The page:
"I asked you not to mention that!" said Avon.

"No no no," reproved Orac. "No jokes. This whole thing started because you can't take a joke. But seriously, folks. Explain to me the reasons for your total self- neglect this past month."

"Why do you want to know?" sneered Avon. "You don't care any more about me than the others do. I'm nothing more to you than another system for you to interface with."

"Tell me what has you so distressed," said Orac, "and I'll tell you why I want to know."

Avon sighed. "What would you understand about human misery, you box of supercircuits? All my life I've run away from human contact because I was scared of other people, scared they'd reject me. The only woman I ever loved was taken from me by the Federation, and now the only friends I've ever had let me know just what they think of me. They share so much that I can never be part of.

"I've tried to pretend that it doesn't matter, that I can live without friends, without human contact of any kind. But I've been lying to myself. And it's driving me crazy!" He started Po sob.

Orac responded with the electronic analogue of a chuckle. "Is that all? Kerr Avon, I am very disappointed in you. That is hardly the reaction one would expect of a top- grade Alpha who graduated first in his class from the Federation Computer Science Institute. It betrays a total failure to reason logically from the evidence presented. Tut tut."

Avon actually looked up at the machine, the faintest stirrings of interest and curiosity hinting at the corners of his face. But then he remembered the misery he was supposed to be wallowing in, and his countenance resumed its weary hangdog look. "What kind of reaction would you expect, Orac? And who cares, anyhow? They all hate me, and I can't say that I blame them."

Once again the supercomputer chuckled. "Indulge me just a little longer, then. What harm can it do you? I would appreciate an explanation of what you base your conclusion on that they all hate you. Specifically, what triggered your recent extended depression and incidence of extreme self- loathing?"

"You have to ask, Orac?" Avon shouted. "You know what happened. They showed me just what kind of awful human being I am. They forced me to face up to the fact that I'm a terrible drudge that no real person would want anything to do with. How do you recommend I react to that?"

A third computerized giggle. "Be specific, please. How did they show you all that? What happened?"

"You were there! You witnessed it."

"Not at all. If you recall, you removed my key. I was in nonobservatory mode, interfacing with some very stimulating systems in the Federation Gossip Office. What happened?"

"Vila was telling jokes, rehearsing his act for Avalon's charity benefit. They all seemed pretty stupid to me, as usual. Then he finished up with this really ridiculous story about some bears in a bathtub. It was the dumbest thing I ever heard."


"Everybody else laughed at it like they were going to die! They were screaming with laughter! It was the funniest thing they'd ever heard, they said. Cally loved it, and she's an alien. Blake loved it and he's... well, enough said."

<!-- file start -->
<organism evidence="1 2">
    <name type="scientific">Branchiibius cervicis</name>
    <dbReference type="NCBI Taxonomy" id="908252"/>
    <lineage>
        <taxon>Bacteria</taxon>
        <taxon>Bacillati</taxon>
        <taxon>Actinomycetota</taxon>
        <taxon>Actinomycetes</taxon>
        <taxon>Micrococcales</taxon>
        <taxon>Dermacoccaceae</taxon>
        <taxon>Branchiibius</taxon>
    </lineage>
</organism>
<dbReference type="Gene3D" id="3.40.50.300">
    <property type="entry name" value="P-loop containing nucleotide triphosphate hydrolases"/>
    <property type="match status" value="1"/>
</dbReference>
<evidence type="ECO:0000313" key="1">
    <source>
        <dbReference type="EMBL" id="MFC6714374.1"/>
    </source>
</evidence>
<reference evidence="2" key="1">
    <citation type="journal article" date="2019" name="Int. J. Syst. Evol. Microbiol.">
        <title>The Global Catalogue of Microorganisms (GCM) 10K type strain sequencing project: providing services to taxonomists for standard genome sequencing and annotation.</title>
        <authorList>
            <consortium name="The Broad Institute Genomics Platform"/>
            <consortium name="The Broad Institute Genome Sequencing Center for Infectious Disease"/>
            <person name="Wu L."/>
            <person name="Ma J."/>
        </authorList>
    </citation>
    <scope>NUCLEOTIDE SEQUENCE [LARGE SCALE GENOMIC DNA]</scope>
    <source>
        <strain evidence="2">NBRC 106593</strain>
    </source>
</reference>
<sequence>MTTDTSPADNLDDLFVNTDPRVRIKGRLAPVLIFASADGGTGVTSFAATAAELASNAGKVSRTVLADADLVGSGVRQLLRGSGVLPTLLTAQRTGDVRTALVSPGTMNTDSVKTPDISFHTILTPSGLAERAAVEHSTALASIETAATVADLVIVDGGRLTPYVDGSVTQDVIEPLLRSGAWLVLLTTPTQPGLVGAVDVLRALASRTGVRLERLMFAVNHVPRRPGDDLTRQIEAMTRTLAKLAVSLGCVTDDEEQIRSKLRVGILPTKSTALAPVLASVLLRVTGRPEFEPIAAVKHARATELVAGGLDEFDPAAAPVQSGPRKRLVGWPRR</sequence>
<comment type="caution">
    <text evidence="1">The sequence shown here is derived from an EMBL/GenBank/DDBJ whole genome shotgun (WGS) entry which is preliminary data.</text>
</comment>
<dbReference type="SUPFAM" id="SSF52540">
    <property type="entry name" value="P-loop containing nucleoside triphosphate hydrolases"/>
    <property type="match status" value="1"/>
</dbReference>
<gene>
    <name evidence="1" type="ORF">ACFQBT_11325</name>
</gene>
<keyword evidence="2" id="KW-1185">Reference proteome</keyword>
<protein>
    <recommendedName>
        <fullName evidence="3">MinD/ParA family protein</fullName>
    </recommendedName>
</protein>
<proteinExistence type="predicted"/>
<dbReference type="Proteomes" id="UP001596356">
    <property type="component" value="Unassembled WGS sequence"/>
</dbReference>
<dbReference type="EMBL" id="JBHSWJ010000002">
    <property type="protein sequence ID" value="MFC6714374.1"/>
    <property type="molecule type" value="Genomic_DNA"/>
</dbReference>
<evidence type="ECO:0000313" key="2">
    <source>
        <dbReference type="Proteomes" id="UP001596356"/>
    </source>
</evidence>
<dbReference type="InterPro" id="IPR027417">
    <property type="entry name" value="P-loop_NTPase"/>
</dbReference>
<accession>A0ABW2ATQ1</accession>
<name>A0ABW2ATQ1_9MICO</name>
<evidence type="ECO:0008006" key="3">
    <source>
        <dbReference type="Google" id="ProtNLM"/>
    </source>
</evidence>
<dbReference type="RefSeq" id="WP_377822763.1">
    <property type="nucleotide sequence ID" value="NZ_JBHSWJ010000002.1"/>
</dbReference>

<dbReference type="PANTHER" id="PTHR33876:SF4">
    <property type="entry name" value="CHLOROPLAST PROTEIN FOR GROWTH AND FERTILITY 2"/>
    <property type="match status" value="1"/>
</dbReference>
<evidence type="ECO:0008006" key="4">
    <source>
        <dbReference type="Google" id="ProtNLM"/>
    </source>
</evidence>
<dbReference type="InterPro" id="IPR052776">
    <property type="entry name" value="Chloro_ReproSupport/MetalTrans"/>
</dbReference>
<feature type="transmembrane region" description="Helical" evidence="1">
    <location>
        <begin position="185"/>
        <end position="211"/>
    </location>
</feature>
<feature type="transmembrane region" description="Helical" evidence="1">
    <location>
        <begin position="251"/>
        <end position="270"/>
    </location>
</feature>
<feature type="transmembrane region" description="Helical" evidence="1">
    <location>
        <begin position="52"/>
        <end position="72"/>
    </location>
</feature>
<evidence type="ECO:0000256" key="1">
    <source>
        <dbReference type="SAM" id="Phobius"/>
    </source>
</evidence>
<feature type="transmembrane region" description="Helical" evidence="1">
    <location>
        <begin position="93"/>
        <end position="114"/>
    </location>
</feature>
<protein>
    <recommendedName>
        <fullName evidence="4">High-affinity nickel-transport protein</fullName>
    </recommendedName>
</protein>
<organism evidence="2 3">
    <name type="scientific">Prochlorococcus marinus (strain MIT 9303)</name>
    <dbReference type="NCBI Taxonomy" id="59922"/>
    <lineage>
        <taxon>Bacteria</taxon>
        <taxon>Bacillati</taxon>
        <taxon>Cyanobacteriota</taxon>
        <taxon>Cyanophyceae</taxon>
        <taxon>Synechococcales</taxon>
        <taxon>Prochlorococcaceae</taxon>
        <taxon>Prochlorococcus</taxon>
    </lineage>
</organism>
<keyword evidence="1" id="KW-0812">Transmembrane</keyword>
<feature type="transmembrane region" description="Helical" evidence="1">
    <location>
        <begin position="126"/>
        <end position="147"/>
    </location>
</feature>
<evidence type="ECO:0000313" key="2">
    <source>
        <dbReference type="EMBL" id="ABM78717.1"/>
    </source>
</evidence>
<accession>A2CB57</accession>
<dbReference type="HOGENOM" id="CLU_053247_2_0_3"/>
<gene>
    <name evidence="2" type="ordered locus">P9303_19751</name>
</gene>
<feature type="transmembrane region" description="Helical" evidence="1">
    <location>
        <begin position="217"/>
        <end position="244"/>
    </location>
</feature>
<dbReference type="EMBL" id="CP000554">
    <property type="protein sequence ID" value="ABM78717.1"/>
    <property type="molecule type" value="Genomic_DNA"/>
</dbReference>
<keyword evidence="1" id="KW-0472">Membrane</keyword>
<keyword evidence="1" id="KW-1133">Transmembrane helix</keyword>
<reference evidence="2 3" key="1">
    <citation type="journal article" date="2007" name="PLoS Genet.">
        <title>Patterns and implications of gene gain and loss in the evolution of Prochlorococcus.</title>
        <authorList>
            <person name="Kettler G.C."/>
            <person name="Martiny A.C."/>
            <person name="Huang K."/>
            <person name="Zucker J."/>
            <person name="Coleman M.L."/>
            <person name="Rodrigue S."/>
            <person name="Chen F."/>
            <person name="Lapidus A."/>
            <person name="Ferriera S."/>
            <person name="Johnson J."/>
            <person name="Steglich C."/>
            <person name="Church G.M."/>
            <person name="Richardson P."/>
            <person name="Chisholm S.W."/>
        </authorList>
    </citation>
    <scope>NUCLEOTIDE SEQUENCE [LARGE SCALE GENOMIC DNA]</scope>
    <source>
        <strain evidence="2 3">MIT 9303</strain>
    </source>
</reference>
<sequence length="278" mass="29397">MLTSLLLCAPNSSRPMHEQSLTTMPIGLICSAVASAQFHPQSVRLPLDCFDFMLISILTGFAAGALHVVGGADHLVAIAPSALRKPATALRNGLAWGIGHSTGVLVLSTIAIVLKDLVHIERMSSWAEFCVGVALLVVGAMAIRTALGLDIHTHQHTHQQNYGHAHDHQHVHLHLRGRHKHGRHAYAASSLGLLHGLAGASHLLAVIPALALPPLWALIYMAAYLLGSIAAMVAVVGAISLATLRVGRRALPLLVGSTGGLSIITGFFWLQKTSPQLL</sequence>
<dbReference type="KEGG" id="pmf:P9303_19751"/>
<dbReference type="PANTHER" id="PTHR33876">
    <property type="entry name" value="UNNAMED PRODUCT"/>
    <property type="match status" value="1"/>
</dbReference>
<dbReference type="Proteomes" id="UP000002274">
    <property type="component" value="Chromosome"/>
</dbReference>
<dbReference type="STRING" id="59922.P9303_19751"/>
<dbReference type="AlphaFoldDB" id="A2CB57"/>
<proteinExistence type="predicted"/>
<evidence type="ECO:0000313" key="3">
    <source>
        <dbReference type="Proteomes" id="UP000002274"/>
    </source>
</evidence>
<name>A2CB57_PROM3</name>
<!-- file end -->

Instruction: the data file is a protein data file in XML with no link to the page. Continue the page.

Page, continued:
"So, what is the problem?" Orac pursued.

"What do you mean, what's the problem?" Avon shouted. "They all loved it. Everyone but me. And I didn't even get it! What more proof do you need that I'm a terrible drag, an inhuman bore? I have no sense of humor at all. Cally's more human than I am."

"Tsk, tsk," Orac clucked. "Precisely what I said before: a total failure to reason logically from the evidence presented."

"What evidence, you overgrown fishtank?"

"I am gratified that your store of insults has not emulated your intellect. Think, Kerr Avon. Did anything about Vila Restal's so- called 'joke' seem notable to you?"

"Besides the fact that it was totally meaningless?"

"That is a fact, Kerr Avon. In fact, it is part of the evidence. But yes, besides that. Analyze the joke. The language, for example."

That brought Avon up short. "Hmm," he ruminated. "Well, I did notice that, now that you mention it. It seemed..."

"Archaic, perhaps?" Orac interrupted.

"Yes," said Avon, "that's it. Archaic."

"Tell me, please," Orac continued, "the meaning of the following: 'bear,' 'bathtub,' 'soap,' and 'radio.'"

"Um, well, I'm not sure," said Avon, brow furrowed in puzzlement. "I think that 'bear' is some kind of extinct large animal. 'Radio' is an antiquated means of communication, I'm sure of that. I have no idea what 'bathtub' and 'soap' mean."

"And what does that tell you?"

"Hmm. I guess their use in a joke indicates that the joke must be very old."


Avon's brow was still furrowed, even more deeply. He was, in fact, for the first time in weeks, thinking, and doing so furiously. He had almost reverted to the Avon of old. "So how could Vila have learned it?"


"And why would the others understand it enough to laugh at it at all, let alone as if it were the funniest joke they'd ever heard?"

"Ten out of ten, Kerr Avon!" Orac sounded almost proud, like a teacher with a prize pupil. "What is your conclusion, then?"

"I'm not sure." Avon stood up, a look of concentration on his face. He began to pace the flight deck, calculating at a spacial a second. Almost a minute passed.